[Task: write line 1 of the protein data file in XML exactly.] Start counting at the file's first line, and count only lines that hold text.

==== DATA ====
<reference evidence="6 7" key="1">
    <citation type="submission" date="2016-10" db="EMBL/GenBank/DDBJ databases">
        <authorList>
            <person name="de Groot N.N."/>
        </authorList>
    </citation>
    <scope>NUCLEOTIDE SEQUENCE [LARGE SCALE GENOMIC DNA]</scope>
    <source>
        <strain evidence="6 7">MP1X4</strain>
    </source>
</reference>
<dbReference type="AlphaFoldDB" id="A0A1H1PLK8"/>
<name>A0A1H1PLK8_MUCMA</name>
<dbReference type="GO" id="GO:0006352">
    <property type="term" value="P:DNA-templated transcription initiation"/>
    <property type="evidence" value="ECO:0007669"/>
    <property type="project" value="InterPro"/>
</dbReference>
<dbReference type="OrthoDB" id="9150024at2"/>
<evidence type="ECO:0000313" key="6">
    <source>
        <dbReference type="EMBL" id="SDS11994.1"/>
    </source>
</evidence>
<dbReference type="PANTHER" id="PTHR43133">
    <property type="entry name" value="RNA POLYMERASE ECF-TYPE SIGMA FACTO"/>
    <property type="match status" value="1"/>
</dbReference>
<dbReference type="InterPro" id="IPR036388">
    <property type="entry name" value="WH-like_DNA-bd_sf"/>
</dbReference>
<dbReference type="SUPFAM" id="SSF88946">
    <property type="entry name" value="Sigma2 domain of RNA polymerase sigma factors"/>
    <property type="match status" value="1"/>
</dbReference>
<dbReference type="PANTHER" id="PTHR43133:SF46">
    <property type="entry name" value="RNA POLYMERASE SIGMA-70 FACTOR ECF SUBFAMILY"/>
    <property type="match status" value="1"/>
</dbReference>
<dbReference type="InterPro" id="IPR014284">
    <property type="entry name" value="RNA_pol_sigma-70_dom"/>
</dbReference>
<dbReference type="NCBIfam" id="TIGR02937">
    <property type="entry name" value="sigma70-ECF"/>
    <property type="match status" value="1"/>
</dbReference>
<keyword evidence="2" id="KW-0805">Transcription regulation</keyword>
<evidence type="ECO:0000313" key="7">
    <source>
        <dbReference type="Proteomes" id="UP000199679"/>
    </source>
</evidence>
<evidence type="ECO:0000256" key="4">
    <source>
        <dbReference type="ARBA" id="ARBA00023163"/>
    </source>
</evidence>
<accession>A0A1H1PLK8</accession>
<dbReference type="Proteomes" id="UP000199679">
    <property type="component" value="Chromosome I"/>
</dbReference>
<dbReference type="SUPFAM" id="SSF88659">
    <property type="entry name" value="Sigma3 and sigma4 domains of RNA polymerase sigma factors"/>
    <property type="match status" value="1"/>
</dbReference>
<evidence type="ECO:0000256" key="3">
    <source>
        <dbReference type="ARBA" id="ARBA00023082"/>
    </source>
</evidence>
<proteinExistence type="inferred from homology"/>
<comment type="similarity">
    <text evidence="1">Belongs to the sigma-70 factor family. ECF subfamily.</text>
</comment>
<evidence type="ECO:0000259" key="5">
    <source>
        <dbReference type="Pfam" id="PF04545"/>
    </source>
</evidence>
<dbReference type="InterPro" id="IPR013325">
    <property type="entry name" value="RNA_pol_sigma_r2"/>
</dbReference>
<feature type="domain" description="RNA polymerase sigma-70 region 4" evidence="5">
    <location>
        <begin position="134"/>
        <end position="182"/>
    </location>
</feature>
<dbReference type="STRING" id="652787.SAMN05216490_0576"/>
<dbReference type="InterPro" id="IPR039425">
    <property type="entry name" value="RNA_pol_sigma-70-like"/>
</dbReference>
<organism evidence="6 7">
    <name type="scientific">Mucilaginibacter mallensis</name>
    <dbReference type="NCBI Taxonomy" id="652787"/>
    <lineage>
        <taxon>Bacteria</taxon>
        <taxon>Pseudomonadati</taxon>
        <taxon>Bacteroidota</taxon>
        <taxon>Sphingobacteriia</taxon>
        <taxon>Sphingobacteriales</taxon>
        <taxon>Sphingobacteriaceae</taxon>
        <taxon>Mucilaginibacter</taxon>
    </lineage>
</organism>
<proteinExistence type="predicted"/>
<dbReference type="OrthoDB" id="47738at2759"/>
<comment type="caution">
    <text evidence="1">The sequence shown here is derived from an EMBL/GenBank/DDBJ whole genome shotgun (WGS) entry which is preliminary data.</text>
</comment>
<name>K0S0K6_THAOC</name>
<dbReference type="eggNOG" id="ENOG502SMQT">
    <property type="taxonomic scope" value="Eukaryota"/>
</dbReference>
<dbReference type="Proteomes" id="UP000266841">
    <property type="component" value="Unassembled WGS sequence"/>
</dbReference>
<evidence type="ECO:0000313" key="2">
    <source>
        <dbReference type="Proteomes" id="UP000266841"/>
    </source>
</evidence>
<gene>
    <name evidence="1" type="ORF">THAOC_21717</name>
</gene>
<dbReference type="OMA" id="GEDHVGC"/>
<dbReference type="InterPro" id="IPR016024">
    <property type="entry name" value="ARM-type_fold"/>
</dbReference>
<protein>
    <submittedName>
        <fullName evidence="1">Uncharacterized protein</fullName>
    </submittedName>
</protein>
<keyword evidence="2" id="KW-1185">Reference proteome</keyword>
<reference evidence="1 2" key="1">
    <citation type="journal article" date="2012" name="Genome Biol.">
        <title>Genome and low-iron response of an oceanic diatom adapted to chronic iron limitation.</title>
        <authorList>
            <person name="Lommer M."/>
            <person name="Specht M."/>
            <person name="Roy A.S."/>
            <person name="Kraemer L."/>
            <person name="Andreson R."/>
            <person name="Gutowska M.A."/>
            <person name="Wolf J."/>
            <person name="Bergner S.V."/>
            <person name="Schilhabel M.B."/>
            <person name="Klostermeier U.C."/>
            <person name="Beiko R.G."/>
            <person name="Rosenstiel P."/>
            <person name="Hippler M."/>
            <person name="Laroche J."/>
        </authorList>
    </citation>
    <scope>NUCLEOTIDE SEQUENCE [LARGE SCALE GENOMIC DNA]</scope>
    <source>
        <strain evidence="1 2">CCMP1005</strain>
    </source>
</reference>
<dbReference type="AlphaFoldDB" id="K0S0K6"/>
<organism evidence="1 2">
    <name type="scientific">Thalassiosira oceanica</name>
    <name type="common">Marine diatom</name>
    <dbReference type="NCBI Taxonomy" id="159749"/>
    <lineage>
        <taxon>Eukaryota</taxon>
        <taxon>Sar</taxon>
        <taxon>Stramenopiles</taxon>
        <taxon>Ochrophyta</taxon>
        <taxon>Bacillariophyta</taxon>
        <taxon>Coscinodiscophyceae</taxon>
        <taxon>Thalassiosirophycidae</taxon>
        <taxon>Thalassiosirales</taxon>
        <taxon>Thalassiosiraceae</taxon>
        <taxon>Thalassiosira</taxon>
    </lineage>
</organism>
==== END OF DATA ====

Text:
<reference evidence="6 7" key="1">